Marco Silva was already on the brink of becoming the fourth Premier League manager to be fired inside the past three weeks.
Everton's dismal defeat in its biggest game of this and any season simply made it inevitable.
Silva was fired by Everton on Thursday after 18 months in charge, a day after his team lost 5-2 at Merseyside rival Liverpool to slip into the relegation zone in the Premier League.
Silva's departure was announced in a short statement by Everton, which also said that Duncan Ferguson, the club's former striker, will take temporary charge for the league game against Chelsea on Saturday.
“The club aims to confirm a new permanent manager as swiftly as possible," Everton said, with former manager David Moyes among those linked with the vacancy.
The thrashing by Liverpool was Everton’s ninth loss in 15 games in the league, leaving the team in third-to-last place despite its benign run of fixtures to start the season. Everton conceded four goals in the first half and could easily have lost by a heavier margin despite Liverpool fielding a weakened lineup.
Everton’s majority shareholder, Farhad Moshiri, made the decision to remove Silva ahead of a tough run of games against Chelsea, Manchester United, Arsenal and Manchester City, which could plunge the team even further into trouble.
Moshiri has yet to have a return on his heavy spending since becoming majority shareholder at Everton in February 2016. Three managers have been released in his time at the club — Ronald Koeman, Sam Allardyce and now Silva.
Silva — regarded a few years ago as one of European soccer's brightest young coaches — was targeted by Moshiri at the start of the 2017-18 season, when the Portuguese coach was in charge of Watford. Moshiri didn't get his man straight away — Watford refused to let Silva go, only to fire him a few weeks later as results dipped because Silva's head had been turned.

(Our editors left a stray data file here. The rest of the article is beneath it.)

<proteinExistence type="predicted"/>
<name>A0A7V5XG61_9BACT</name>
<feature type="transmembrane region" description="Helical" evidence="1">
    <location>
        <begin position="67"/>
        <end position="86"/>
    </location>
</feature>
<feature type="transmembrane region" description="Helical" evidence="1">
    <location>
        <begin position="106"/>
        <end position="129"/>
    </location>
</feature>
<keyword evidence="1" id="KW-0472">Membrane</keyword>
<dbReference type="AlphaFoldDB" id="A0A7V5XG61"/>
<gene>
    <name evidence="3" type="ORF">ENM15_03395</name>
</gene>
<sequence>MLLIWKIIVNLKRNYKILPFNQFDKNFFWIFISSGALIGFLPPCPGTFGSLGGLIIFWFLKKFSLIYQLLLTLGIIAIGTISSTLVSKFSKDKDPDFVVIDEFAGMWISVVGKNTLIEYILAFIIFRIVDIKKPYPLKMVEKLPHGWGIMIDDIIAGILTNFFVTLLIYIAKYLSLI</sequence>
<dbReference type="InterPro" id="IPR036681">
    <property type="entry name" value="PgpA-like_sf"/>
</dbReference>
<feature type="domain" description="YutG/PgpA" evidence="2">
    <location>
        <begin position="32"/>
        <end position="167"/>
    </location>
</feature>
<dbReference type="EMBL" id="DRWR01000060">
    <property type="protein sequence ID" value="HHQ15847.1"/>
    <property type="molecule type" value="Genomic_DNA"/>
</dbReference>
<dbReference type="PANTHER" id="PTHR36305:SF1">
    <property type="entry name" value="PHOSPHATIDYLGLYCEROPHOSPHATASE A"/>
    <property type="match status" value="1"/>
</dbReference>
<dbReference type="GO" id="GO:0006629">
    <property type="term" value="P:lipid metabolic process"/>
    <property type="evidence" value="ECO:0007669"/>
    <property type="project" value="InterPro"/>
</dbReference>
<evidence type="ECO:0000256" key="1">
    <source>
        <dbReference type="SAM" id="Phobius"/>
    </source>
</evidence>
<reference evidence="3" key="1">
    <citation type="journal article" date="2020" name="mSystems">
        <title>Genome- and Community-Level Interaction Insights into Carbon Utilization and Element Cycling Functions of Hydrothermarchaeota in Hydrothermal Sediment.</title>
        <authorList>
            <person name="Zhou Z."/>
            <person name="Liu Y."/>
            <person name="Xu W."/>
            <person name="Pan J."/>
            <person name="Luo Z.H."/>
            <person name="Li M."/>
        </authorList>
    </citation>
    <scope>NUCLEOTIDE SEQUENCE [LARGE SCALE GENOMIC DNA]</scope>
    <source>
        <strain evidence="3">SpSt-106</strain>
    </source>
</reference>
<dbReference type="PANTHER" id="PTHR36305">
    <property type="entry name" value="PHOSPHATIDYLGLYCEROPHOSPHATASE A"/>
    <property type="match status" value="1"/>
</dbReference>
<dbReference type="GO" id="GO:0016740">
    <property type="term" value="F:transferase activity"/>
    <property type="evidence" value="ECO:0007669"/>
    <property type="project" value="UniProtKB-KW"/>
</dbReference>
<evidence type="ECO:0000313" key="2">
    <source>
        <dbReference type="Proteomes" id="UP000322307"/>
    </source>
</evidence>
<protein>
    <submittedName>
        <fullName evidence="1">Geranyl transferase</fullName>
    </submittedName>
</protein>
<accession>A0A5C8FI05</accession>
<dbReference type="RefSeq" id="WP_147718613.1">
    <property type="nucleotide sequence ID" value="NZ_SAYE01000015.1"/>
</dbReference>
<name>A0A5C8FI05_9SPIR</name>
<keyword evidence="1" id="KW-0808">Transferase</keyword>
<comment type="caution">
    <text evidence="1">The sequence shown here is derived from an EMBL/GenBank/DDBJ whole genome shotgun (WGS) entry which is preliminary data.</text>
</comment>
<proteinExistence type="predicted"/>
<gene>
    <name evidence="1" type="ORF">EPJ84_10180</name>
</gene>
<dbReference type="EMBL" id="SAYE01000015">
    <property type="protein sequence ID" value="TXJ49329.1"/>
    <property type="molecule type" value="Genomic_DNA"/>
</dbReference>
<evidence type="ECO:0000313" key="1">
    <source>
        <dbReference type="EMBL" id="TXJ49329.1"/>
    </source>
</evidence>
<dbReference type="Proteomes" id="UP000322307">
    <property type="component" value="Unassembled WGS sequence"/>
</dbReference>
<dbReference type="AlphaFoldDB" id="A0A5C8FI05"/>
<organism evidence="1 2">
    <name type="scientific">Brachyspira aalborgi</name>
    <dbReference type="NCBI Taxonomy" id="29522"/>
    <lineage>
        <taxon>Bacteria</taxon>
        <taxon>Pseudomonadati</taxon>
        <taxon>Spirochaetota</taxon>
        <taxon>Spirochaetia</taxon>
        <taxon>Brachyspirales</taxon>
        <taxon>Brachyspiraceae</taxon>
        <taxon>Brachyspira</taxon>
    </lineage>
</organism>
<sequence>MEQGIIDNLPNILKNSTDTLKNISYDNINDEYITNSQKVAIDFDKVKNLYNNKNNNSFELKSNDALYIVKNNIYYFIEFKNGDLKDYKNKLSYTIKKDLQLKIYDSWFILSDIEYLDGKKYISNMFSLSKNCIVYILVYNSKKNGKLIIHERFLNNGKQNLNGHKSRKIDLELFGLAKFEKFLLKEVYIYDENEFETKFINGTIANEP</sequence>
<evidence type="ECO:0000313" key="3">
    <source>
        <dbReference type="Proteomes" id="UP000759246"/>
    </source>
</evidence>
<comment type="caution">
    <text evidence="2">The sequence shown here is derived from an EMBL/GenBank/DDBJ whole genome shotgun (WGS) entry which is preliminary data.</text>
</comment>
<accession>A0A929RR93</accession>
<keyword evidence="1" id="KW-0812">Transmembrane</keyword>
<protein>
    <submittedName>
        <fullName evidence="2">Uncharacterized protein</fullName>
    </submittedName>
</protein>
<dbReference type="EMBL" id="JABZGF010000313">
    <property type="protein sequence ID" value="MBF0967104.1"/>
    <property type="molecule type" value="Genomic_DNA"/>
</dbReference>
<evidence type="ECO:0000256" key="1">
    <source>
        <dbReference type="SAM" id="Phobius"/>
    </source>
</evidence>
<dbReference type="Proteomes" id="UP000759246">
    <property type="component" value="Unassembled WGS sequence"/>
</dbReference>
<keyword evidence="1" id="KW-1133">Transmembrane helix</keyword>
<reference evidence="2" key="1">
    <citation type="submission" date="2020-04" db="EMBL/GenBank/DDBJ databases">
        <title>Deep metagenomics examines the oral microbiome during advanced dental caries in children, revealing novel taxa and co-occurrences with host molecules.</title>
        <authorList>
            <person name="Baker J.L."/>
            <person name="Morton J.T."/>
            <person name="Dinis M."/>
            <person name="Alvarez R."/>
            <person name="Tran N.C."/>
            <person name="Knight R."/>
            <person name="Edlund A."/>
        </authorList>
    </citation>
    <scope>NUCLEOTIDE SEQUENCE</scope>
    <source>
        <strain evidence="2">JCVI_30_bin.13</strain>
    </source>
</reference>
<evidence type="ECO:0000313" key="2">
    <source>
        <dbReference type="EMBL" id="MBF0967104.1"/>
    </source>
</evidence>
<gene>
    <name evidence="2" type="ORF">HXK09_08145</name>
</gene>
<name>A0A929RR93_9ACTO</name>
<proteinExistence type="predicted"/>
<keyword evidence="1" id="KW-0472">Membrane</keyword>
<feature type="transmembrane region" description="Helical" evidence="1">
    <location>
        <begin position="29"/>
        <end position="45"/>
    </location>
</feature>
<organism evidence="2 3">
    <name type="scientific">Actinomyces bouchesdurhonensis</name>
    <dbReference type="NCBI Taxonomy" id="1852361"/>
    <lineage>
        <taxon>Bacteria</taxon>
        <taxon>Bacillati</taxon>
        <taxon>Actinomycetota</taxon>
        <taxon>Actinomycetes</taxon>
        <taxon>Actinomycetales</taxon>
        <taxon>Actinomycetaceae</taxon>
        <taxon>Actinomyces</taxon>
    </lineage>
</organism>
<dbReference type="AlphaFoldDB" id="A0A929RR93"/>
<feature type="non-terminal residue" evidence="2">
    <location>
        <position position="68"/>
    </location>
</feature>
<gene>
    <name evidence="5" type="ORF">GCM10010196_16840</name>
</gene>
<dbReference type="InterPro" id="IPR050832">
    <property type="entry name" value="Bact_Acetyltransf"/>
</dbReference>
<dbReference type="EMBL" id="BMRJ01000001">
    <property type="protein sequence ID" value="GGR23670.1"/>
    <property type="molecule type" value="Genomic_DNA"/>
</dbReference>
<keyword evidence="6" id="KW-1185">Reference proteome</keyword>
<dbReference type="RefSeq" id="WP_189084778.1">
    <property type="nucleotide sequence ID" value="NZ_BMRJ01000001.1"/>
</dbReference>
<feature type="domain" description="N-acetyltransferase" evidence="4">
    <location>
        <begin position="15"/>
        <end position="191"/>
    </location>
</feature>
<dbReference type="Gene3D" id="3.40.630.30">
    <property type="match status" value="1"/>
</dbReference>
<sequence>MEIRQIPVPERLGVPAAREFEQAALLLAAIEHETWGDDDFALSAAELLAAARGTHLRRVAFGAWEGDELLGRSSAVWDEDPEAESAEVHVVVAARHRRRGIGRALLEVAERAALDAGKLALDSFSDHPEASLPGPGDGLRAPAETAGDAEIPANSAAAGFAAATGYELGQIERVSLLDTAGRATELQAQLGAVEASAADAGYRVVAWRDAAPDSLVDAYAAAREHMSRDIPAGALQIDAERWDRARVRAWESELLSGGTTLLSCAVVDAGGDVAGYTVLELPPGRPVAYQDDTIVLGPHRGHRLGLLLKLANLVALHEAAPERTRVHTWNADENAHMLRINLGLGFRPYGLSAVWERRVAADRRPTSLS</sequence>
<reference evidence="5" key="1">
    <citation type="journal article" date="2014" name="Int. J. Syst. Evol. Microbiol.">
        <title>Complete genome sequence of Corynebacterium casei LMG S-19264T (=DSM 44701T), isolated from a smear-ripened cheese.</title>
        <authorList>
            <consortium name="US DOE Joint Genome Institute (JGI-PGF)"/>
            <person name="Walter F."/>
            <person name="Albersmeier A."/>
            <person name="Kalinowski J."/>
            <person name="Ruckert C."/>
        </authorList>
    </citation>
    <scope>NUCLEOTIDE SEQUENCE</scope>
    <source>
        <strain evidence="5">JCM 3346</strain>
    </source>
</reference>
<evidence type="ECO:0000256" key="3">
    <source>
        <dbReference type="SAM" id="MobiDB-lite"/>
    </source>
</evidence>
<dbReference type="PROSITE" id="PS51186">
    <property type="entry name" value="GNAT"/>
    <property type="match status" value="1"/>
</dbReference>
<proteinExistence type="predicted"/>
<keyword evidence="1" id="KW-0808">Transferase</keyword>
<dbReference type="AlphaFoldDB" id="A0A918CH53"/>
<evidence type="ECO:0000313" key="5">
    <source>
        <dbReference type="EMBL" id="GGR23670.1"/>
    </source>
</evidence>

Silva ended up moving to Goodison Park in the offseason of 2018, charged with bringing attacking football and being the man to deliver a first trophy since 1955 to Everton — a nine-time English champion and one of the country's sleeping giants.
He didn't get close, with Everton finishing eighth in the league last season and proving to be as inconsistent as ever under Silva, who never settled on a regular striker, constantly changed his midfield, and saw his defense regularly undermined by conceding goals from set pieces.
An offseason outlay of more than $150 million didn't get Silva anywhere.
Everton has won just one of its last six games, a 2-0 home loss to Norwich — which arrived at Goodison Park in last place — on Nov. 23 likely setting in motion Moshiri's decision to fire Silva.
Three other managers — Mauricio Pochettino at Tottenham, Unai Emery at Arsenal and Quique Sanchez Flores at Watford — have lost their jobs in the English top flight in the past 17 days.
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